BikeAir

Air-conditioning for motorcycles

No, it’s not the First of April … this really is an air-conditioning system for motorcycles.

Personal air-conditions systems developers EntroSys are the inventors and manufacturers of the world’s first personal motorcycle air conditioning system – BikeAir. The AS/C system consists of a 4.5kg unit about the size of a tank bag that sits on your back seat or rack and attaches much like a tank bag. It cools or heats air and pumps it via a vacuum-cleaner-style hose into your jacket.

EntroSys BikeAir motorcycle air-conditioner
EntroSys BikeAir unit and vest

BikeAir is not a joke, but a reality. It is available in America for $US1500 and coming to Australia, Europe, and Japan this year. I certainly could have done with it recently during heatwave conditions when I was riding a Harley Street Glide and Victory Vision, both big, hot bikes with windscreens that prevent cooling air.

It might look silly with a hose up your jacket, but it’s safer than riding around in a t-shirt and shorts. The bulky unit uses NASA-developed solid-state technology, rather than conventional compressors which would make it even more bulky. It draws low power so it won’t drain a motorcycle’s battery, although a heavy duty alternator would be advisable.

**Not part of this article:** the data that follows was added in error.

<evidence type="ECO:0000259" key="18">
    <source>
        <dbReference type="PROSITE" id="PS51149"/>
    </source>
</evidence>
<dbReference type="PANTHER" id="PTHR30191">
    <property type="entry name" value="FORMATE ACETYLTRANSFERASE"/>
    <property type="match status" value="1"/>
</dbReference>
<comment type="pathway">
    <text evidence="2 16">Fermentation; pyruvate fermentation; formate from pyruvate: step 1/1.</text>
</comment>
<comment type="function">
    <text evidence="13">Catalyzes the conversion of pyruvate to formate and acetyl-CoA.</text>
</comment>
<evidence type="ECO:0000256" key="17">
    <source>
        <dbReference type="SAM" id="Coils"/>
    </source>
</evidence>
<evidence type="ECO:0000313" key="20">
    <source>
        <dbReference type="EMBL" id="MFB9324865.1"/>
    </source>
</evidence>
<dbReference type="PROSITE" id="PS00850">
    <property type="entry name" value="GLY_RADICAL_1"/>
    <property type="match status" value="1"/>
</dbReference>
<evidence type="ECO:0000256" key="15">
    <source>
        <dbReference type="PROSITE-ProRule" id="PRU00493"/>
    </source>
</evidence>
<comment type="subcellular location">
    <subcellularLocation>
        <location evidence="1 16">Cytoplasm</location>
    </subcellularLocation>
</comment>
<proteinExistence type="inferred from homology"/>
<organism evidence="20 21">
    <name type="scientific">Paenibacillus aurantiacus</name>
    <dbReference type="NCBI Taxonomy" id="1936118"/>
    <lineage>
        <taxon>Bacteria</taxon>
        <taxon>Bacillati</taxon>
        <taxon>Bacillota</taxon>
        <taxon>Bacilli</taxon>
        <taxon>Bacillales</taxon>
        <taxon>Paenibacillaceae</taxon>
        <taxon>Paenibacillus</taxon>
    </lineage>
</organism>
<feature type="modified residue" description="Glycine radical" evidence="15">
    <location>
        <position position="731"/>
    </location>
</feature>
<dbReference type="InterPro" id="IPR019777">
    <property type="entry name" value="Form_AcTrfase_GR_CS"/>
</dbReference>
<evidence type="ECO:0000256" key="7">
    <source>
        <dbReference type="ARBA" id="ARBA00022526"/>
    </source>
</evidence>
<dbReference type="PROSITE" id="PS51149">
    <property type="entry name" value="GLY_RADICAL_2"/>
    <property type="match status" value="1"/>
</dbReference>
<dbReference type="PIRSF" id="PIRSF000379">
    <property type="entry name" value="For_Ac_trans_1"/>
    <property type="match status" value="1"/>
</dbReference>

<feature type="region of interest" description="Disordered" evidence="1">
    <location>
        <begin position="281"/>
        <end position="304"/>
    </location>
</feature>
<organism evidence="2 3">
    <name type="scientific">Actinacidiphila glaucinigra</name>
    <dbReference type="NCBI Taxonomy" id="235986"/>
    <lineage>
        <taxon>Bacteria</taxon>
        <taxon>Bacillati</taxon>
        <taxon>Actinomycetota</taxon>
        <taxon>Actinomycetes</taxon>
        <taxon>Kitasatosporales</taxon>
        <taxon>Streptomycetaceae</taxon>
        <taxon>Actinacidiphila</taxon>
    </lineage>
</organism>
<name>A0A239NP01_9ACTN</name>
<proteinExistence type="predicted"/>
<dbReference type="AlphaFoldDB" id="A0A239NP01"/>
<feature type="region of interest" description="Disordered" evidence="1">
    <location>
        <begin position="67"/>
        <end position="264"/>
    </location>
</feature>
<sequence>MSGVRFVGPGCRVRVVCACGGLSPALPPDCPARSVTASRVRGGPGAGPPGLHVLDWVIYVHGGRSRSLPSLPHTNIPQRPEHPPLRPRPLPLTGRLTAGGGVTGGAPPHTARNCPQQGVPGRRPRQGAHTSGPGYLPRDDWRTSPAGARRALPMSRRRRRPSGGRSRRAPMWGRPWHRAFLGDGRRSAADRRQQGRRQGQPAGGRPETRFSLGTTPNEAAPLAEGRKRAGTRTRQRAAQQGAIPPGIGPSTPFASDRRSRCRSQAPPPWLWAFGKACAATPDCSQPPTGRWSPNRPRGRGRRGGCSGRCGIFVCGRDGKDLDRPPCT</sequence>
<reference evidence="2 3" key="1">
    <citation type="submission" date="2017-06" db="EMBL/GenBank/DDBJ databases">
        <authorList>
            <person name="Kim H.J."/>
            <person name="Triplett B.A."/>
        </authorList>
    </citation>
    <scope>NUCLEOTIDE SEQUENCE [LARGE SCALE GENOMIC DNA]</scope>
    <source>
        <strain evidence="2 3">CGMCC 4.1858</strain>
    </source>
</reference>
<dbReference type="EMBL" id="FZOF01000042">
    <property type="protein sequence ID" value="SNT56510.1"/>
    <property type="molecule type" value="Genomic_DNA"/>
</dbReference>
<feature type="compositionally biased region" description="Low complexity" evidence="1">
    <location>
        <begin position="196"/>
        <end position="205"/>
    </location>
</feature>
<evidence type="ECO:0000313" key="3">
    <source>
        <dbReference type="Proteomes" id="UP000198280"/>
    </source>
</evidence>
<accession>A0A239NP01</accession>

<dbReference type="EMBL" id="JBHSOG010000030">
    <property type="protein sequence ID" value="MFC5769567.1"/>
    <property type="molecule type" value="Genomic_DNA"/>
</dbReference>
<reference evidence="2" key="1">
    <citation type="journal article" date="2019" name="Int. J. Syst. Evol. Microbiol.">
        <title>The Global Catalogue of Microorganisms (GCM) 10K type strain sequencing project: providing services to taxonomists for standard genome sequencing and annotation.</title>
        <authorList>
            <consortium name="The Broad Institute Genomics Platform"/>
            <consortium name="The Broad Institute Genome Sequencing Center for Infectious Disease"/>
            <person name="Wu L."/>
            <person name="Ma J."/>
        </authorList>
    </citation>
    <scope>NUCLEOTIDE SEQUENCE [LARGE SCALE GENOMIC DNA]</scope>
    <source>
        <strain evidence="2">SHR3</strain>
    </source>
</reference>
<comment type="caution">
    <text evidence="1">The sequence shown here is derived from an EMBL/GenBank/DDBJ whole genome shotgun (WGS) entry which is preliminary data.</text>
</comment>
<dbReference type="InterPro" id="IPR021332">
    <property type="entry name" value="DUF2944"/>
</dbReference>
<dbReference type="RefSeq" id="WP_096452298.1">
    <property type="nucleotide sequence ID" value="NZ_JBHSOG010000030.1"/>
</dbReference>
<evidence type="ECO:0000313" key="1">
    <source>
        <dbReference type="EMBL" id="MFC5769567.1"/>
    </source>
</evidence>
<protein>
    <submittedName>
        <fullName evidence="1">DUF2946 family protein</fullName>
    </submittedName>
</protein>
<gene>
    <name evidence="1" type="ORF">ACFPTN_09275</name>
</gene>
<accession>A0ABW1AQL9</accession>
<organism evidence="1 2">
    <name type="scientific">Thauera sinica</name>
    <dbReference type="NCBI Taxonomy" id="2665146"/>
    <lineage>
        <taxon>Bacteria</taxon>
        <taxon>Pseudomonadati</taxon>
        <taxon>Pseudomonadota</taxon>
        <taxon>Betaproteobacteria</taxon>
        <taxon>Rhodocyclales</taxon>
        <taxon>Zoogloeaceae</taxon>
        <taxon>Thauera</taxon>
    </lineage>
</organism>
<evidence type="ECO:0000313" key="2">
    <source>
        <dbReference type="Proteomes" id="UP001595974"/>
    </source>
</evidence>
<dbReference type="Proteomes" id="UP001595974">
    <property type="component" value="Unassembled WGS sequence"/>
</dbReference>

EntroSys BikeAir motorcycle air-conditioner
EntroSys BikeAir motorcycle air-conditioner

While the unit sits on the seat or rack behind you, there is a glove-friendly remote control you can attach to the handlebars or fuel tank via a velcro patch to control the temperature.  The hose connects to a cooling vest inside your jacket which has a rubber manifold to distribute the airflow around your body. The hose is designed to disconnect in the event of a crash. EntroSys also points out that it is eco-friendly as it does not use any gases harmful to the Ozone layer and has a low carbon footprint.

Would you use one of these A/C units?

  1. Wondering what the health implications could be having cold air blown up against the body. I’m not a medical person but just thinking of it logically, could there be the potential to end up with chills, pneumonia or other unpleasant medical conditions?

    1. Tony,have u ridden through the lower southwest desert during the summer? I,d rather have the cold pack,can always turn it off or down a bit. Also it could save someone life out on the extremly hot desert highway! Its a right move.

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